What is the difference between a proposition and a theorem? How do people decide which of the two to use in, e.g., textbooks?
Somehow I think "proposition" sounds less serious.
What is the difference between a proposition and a theorem? How do people decide which of the two to use in, e.g., textbooks?
Somehow I think "proposition" sounds less serious.
At the mathematical level, propositions and theorems are the same: true statements that have a hypothesis and a conclusion (and a proof). At the exposition level, theorems are the results you want to stress.
Suppose we have a formal system with a language $\mathcal{L}$ and a set of axioms such that the set $T$ of sentences (that is, well-formed formulae with no free variables) $\varphi \in \mathcal{L}$ contains those axioms and is closed under logical consequence. $T$ is thus known as a theory, and every sentence of $T$ is a theorem of $T$.
The distinction between 'theorem', 'proposition' and 'lemma' is thus largely sociological or expository: it provides a means for a mathematician to indicate what is new or important, and what results are merely stepping stones to bigger results. The distinction between them is imprecise: what is a theorem is one context may be merely a lemma in another.
For example, Zorn's Lemma is often discussed or proved without using it as a step in some further proof. A first course in set theory will often include the proofs that Zorn's Lemma is derivable from the Axiom of Choice, and vice versa. This is a nice illustration of the point above, since in one direction we derive something nominally known as a lemma—not a theorem—and in the other we derive something usually known as an axiom from a lemma we do not prove, but merely assume. Note that it is a trivial consequence of the definition above that axioms are also theorems.
The question of when to use one or the other is thus down to two major factors: how their use figures in the presentation of a result, or series of results, and precedence: how they have been used in the past. Note that pedagogical considerations are likely to carry more weight: a textbook in mathematical logic might present the Compactness Theorem as a theorem, but the Completeness Theorem as merely a corollary.
The best way to understand this in practice is to read a lot of textbooks and make note of how the best presentations of the results choose to draw these distinctions. In time it will become obvious in your own work what should be a lemma, what should be a theorem, and so on. The particular nuances given to these terms by different authors are not standard, and may vary both with the field of inquiry and the individual author.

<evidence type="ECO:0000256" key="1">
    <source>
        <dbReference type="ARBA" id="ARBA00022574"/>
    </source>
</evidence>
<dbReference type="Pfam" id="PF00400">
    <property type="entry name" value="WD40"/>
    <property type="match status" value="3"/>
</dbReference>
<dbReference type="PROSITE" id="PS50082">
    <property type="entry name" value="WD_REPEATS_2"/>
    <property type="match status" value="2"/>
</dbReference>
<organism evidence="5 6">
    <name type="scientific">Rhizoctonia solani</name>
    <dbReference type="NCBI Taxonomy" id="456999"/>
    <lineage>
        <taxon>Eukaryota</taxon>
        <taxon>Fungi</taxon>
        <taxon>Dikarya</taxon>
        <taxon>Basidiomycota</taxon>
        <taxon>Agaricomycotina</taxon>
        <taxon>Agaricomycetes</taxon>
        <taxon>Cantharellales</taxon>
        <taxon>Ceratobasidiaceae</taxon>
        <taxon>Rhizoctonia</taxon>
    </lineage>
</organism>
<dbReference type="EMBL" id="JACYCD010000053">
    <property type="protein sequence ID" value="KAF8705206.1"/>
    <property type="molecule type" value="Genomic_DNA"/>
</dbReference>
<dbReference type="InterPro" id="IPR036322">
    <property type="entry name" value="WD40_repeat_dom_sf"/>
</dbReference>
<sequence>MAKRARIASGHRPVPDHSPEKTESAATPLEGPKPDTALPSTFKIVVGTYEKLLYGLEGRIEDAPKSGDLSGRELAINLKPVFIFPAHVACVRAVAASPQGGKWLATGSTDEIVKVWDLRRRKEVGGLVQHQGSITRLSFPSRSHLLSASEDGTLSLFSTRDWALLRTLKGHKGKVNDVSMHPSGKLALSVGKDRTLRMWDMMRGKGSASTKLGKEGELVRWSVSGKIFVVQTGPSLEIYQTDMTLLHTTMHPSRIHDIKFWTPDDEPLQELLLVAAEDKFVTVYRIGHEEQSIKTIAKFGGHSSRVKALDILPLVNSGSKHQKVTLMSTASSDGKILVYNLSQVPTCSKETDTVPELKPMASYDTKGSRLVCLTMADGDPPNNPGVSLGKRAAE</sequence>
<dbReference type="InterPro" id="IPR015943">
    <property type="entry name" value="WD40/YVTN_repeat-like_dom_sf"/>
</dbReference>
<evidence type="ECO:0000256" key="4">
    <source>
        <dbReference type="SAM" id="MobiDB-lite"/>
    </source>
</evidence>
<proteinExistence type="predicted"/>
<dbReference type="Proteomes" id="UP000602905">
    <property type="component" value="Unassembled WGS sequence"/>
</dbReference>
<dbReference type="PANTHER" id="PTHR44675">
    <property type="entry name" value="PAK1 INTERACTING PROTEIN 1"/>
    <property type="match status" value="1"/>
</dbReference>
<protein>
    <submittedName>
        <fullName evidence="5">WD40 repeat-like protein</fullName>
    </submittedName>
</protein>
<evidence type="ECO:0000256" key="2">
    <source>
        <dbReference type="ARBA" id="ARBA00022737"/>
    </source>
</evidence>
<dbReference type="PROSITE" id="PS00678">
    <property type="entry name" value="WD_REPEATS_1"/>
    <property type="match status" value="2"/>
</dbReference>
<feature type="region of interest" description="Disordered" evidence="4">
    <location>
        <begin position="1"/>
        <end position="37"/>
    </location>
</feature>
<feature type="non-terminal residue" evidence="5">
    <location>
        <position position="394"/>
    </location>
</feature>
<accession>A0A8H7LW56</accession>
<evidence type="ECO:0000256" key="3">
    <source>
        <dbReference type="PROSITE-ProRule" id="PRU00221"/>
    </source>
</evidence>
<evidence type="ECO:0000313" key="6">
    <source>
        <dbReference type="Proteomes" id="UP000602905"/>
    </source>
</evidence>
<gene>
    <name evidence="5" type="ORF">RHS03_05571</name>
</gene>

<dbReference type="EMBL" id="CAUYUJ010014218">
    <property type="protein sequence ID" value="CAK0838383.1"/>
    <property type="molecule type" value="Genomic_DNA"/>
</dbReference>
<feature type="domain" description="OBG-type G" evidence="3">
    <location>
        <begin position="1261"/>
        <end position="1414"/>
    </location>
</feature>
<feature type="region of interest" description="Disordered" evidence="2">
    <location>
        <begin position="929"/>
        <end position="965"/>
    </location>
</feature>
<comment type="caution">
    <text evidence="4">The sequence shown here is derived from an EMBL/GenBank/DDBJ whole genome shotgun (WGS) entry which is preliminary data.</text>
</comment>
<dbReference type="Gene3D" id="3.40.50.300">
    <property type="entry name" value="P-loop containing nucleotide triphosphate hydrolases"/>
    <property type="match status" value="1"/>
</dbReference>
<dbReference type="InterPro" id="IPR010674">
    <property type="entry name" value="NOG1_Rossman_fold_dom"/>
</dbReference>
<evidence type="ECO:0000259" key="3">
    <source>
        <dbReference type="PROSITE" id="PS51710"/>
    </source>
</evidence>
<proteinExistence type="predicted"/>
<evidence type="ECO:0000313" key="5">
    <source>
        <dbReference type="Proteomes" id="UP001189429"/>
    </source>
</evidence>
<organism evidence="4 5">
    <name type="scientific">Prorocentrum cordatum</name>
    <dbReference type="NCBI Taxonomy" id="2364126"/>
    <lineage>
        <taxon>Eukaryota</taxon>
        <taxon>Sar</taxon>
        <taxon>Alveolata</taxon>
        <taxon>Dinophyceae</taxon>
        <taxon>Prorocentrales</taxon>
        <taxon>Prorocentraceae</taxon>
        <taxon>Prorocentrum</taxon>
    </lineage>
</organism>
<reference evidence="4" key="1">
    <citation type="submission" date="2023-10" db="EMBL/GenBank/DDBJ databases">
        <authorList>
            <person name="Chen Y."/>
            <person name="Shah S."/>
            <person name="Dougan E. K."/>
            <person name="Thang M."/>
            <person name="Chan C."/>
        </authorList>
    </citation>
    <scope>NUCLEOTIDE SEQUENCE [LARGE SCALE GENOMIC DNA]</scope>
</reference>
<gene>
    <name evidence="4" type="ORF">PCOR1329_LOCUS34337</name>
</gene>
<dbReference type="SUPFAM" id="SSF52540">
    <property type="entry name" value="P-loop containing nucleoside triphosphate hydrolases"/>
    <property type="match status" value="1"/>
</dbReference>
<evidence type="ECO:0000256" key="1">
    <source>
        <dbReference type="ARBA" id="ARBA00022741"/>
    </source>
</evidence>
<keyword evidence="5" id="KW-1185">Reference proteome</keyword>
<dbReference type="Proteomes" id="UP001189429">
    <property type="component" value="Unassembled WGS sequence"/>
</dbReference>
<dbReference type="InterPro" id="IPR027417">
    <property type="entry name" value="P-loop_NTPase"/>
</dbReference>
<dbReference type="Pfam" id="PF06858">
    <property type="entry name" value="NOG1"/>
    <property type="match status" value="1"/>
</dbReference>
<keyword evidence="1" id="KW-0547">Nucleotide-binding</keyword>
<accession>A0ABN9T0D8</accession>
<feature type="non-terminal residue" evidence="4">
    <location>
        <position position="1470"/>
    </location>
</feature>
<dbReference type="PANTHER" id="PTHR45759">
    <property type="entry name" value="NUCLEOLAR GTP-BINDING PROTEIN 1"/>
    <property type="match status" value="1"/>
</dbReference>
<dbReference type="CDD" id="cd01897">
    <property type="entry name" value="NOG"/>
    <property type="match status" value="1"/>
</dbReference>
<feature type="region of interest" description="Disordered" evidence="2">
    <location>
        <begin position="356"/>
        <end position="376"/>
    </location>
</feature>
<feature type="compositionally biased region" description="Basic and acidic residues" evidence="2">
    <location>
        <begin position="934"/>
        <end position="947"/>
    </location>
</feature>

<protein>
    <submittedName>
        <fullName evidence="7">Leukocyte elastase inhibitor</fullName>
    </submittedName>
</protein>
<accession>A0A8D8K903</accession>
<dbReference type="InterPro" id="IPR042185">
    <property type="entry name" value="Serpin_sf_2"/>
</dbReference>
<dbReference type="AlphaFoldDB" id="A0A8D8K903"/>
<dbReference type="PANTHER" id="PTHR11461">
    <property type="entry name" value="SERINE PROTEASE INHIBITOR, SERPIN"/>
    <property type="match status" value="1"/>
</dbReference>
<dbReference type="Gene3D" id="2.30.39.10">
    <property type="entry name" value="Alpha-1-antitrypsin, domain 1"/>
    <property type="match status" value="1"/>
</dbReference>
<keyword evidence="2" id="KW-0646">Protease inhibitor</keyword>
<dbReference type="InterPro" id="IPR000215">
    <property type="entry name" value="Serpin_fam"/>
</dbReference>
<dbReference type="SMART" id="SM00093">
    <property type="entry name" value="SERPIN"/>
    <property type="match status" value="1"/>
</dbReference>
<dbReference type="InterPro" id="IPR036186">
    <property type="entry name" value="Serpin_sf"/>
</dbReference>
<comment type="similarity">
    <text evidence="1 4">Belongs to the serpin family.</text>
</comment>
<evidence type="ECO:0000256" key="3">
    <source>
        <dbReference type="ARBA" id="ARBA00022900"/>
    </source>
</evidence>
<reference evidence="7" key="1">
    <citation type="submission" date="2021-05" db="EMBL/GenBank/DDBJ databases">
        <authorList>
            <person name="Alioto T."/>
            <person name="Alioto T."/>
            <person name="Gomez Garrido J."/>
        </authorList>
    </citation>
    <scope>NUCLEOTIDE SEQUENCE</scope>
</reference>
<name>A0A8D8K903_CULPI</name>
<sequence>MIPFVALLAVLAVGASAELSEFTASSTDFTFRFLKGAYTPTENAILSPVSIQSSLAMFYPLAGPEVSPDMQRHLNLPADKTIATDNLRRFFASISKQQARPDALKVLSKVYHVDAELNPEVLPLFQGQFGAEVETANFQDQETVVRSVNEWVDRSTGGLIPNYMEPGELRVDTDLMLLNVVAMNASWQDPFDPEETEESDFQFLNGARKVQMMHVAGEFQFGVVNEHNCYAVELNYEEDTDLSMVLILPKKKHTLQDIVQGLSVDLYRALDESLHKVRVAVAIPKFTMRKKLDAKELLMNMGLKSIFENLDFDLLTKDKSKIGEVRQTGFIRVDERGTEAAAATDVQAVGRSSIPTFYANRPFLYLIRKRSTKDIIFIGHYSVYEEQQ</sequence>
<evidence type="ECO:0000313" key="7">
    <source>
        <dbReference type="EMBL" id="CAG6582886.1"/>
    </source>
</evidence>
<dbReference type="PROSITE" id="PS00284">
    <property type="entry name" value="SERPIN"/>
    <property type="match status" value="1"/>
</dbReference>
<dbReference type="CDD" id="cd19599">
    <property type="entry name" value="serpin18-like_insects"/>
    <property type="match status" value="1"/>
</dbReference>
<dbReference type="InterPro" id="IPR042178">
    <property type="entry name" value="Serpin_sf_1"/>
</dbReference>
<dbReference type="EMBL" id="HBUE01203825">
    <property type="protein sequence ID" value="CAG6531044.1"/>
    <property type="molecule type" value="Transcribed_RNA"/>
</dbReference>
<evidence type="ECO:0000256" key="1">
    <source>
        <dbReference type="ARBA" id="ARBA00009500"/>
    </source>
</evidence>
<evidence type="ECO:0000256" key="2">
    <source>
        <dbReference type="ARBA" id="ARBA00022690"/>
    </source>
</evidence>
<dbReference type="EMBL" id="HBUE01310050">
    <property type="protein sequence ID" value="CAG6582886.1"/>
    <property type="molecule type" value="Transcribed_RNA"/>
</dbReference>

It may help to think of proofs in narrative terms: individual results should be labelled in whatever way best structures the story, so that your readers have the best possible chance to understand your result in its proper context. Of course, this advice applies far more generally, and as with other matters of exposition, practice in both reading and writing proofs is key.
Actually, according to the very good book Mathematics for Computer Science
(by Eric Lehman and F Thomson Leighton), propositions and theorems are not the same (see page 7 and page 8).
Proposition is some statement (think of it as some verbally told/claimed expression), which (important point ->) can be either (1)True or (2)False.
Theorem is a Proposition which has passed the mathematical verification process and is proved to be True.
Note, that verification can be achieved in some different ways/strategies. E.g. induction, predicates, or etc.
By definition, a proposition is "A statement or assertion that expresses a judgment or opinion.", a theorem is "A general proposition not self-evident but proved by a chain of reasoning; a truth established by means of accepted truths."
So as I see the main difference is that a proposition is more evident. It is used as something supporting. A theorem, on the contrary, has a more important place in the certain theory, it is something more fundamental.